The Nu LatAm Sound
Dancing in the Sun with Animal Chuki
Inside underground Peruvian discothèques, a duo known as Animal Chuki forms part of that sound inherent to the Latin American flavor and groove that they carry in their blood. In a hot room filled with rhythmic music that sweats clean and crisp jungle water, a thick atmosphere is enjoyed by a transnational youth that smokes porritos (herb) and dances. Later in the night, they walk out into the urban streets to eat anticuchos, heart of cattle, seasoned with special flavors, and drink chicha morada, a rich punch made from purple corn. Grant C. Dull, aka El G, has been developing this Nu LatAm Sound at ZZK Records in neighboring Buenos Aires, Argentina, for the past five years.
When understanding the Nu LatAm Sound, El G believes “It is essential to look at what’s going on in modern-day Peru. Undergoing a sort of digital renaissance, the country’s rich tradition of cumbias and folklore are being transformed by the newer generations with all the splendor and psychedelia that made Peru a focal point of new sounds in [the] 60s, 70s and 80s.”
Andrea Campos was inspired on bus rides from her home in San Isidro to the Universidad de Lima. Campos says, “A nanny in my house influenced me into listening to Peruvian music like Pintura Roja and Anita Santibañes. As I got older, I jumped to electronic music by Diplo and Daft Punk. Through Animal Chuki, I am trying to relay a spiritual message through this combination.” Upon graduating with a degree in communications, Campos began to work by day at an advertising agency, DDB/Fahrenheit, and at night she developed the second half of Animal Chuki. Now, at age 23, Campos develops the integrated graphics of the duo and helps to explore the cocktail of folk and electronic dance music that has become the signature sound of the band.
Daniel Valle-Riestra, also 23, works in sound design for all types of audiovisual projects from his home in La Molina miles from the city. A mellow but focused musician, Valle-Riestra developed a following on SoundCloud and was asked by El G to produce a remix for the Argentine artist, La Yegros. Valle-Riestra says, “I am constantly searching for methods to make my living through my passion for music. Since working in office environments has not allowed me to grow as a person, I try to dedicate all my time and energy to music. When I heard La Yegros’ voice, I knew I wanted to join this effort.”
El G, a dandy and bon vivant, met with the group in Lima recently to discuss their future. They spoke at length in local cevicherías over chicharrón de pescado mixto, leche de tigre, helado de lúcuma and tuna sours. El G says that, “Tropical bass and digital cumbia seem to be sweeping the city of Lima right now. It is a community robust with exceptional music, food and libation.” He continues, “In Miraflores, we walked at night past ancient Incan huacas snuggled against modern lofts on quiet tree-lined streets. The coastline at Barranco and the Olivar Park in San Isidro are some of the nicest natural spots I’ve enjoyed in all of Latin America.”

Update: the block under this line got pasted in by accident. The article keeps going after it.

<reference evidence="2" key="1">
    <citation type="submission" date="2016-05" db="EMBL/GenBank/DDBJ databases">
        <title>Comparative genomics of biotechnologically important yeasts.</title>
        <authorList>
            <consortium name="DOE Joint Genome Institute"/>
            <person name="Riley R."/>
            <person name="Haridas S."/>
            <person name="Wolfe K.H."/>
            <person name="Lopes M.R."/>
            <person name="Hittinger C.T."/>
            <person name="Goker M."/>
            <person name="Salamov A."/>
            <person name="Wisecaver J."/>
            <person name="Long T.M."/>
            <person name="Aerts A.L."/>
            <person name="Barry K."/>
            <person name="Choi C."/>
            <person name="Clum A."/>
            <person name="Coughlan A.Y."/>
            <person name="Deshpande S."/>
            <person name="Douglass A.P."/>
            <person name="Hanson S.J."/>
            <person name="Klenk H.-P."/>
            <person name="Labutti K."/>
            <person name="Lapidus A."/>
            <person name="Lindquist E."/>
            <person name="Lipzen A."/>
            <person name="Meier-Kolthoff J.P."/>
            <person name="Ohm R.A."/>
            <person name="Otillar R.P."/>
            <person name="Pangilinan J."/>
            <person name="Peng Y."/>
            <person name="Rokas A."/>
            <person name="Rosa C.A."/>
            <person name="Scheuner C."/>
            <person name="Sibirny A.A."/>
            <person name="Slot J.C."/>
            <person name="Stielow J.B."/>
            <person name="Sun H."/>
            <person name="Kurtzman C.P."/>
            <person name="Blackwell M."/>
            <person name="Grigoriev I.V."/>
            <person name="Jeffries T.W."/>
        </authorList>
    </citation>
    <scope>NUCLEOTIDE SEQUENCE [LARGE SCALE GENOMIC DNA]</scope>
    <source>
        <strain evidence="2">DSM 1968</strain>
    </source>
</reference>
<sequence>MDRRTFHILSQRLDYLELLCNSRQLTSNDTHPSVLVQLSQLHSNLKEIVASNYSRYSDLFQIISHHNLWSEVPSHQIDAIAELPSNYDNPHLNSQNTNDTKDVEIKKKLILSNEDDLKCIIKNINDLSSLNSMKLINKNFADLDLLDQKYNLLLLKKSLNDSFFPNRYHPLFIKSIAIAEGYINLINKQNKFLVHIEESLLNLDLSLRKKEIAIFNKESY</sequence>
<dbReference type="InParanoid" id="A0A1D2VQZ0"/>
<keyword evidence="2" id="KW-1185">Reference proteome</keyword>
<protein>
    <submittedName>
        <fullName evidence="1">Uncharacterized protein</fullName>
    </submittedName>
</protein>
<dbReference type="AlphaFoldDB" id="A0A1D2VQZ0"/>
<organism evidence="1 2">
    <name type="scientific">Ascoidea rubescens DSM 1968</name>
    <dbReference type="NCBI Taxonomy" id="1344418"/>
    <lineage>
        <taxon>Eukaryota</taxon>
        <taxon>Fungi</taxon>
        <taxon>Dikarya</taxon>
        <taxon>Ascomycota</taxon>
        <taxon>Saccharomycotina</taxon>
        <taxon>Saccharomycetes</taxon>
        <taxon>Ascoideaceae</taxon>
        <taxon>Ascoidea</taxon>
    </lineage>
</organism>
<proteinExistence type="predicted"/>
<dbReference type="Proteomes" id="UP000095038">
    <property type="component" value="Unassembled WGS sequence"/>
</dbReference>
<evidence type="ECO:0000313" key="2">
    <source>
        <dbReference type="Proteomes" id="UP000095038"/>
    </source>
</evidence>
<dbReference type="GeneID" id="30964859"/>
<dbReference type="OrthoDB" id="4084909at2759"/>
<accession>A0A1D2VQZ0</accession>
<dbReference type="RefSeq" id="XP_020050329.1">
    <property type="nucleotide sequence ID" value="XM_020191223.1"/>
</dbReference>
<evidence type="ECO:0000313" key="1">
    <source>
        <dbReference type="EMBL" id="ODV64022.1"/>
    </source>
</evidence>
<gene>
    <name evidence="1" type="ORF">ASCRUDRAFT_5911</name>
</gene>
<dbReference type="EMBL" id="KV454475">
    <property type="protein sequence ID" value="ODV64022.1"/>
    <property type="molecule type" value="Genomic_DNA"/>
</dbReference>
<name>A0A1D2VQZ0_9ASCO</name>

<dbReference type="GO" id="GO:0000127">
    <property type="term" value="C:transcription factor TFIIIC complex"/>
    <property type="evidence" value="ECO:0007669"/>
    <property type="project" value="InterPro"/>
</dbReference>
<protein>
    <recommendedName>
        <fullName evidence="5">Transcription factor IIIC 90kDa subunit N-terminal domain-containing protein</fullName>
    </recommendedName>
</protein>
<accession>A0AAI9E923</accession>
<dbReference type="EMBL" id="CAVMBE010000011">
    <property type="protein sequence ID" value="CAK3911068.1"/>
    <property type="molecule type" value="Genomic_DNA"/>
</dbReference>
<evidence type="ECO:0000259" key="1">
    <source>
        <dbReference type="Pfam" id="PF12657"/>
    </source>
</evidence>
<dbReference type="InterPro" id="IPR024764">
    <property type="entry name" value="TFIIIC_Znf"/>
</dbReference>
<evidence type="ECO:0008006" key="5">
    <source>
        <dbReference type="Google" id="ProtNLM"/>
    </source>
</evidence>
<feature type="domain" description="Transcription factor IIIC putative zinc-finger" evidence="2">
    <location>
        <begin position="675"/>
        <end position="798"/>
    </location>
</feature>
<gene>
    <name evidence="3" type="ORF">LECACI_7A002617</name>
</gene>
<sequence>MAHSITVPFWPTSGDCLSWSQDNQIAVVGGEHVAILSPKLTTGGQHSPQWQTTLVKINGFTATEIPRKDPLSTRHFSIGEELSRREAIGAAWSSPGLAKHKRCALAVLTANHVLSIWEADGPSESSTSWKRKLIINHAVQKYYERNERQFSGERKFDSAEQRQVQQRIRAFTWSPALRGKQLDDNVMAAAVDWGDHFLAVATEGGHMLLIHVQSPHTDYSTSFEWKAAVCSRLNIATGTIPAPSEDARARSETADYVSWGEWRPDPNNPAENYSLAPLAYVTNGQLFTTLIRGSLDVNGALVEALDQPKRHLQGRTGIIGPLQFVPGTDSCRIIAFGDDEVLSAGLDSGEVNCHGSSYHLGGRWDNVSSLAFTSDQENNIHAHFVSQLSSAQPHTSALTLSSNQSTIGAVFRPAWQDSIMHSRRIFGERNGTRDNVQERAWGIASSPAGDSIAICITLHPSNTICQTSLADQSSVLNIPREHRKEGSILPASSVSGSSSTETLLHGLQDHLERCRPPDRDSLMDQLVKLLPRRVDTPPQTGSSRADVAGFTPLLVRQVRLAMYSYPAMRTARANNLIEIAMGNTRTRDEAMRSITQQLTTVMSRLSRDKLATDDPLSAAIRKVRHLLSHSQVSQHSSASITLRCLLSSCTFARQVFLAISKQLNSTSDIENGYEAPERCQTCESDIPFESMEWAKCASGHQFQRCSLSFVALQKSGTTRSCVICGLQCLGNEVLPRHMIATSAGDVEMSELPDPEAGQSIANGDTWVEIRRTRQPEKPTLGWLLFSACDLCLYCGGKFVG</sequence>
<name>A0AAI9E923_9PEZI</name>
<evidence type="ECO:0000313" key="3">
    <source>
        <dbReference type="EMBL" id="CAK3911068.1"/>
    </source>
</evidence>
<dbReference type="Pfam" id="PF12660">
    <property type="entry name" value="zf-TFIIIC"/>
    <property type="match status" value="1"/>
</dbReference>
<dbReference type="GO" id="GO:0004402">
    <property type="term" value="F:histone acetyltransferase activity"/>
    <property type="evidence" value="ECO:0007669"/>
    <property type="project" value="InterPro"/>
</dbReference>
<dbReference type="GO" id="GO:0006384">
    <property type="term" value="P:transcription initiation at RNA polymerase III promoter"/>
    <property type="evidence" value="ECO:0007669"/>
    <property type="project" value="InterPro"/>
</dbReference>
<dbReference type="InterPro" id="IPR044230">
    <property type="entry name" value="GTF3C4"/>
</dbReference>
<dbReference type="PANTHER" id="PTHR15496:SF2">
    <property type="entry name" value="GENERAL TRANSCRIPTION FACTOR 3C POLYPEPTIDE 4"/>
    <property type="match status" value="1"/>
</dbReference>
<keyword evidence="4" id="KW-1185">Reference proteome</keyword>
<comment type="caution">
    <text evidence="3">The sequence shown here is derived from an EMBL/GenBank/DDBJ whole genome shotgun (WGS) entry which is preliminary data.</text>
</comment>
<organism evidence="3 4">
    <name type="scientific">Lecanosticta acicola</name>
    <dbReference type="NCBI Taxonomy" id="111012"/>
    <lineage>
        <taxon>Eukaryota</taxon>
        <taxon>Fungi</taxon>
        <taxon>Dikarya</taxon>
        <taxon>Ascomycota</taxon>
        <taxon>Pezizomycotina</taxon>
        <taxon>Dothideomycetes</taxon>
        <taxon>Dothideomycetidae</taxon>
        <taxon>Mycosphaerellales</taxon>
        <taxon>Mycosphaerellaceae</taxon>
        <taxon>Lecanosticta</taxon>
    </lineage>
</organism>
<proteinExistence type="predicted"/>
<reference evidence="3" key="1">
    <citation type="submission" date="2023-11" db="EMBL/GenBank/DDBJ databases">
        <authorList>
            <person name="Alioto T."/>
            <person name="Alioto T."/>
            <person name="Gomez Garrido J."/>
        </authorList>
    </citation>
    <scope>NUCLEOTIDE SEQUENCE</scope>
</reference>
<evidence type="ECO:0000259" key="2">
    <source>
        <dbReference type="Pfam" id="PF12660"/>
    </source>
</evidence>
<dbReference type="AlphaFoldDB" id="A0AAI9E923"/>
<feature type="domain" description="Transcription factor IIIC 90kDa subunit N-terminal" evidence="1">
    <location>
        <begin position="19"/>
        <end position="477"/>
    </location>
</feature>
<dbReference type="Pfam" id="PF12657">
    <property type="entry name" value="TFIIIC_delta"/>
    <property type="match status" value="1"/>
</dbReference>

Peru is just a part of the story. Ondatrópica and Quantic in Colombia are playing their part. Other members of The Nu LatAm Sound include La Yegros, Chancha via Circuito, Miss Bolivia, King Coya, El Remolón, Meridian Brothers, Frikstailers, Tremor, Bomba Estereo, Fauna, Super Guachin, Largatijeando and Douster. El G has been so inspired by the movement’s camaraderie that he is producing a series for television and a documentary film to document the era. Hashtagged as #TNLS (The Nu LatAm Sound), El G is collaborating with creatives and investors to bring the project to film festivals worldwide.
Film Trailer: http://zzkrecords.com/thenulatamsound/
In the foreword of Ted Mallon’s The Journey Toward Masterful Philanthropy, Jungian Bernice Hill writes, “I think of Ted’s journey as similar to that of Quechuan shamans in Peru. These brave souls, called alto misayogs, feel they have been ordered by the gods to go into the mountains to encounter lightning. If they are struck by this intense electrical energy and survive, they believe they have undergone a profound initiation. They return with certain powers, having communed with the gods. They bear, however, some essential message for the life and transformation of their community.”
When I listen to Animal Chuki in the Intelatin sound studio in southern California, I don’t stop to question whether alto misayogs exist or whether they chase lightning. I simply see them in my mind, returning home to the Andes and playing Animal Chuki while they dance in the sun.
An Intelatin sampler of #TNLS: http://bit.ly/1nHxEWG
Fall 2014, Volume XIV, Number 1
Sergio C. Muñoz is a Mexican artist working in the surf culture of southern California at Intelatin. His latest project is called Gamma Rae in the Americas. It is crafted for the benefit of DACA Dreamers in the USA. Twitter: @Intelatin
Peru has been one of the most remarkable economic growth stories of the last decade, both compared to its own historic record and to its peers in Latin America and beyond. A combination of sound macroeconomic policies since the mid-1990s and a benevolent international economic environment with growing demand for Peru’s natural resources has allowed the country to prosper.
Each one of us has a grandmother or mother, grandfather or father whose dish—humble or elaborate—transports us back in time or space, surrounds us with people, places, images, languages, and even fragrances of the past. The dish—or the memory of the dish—evokes a smile, or perhaps a tear, and generally seems inimitable by those who share the memory.
The year was 1993. My wife Barbara and I had just arrived in Lima, with the intention of working there for two or three years. I had a job in a USAID project, while my wife was part of a World Bank planning group in the Ministry of Education. Peru was just recovering from staggering blows, both economic and political.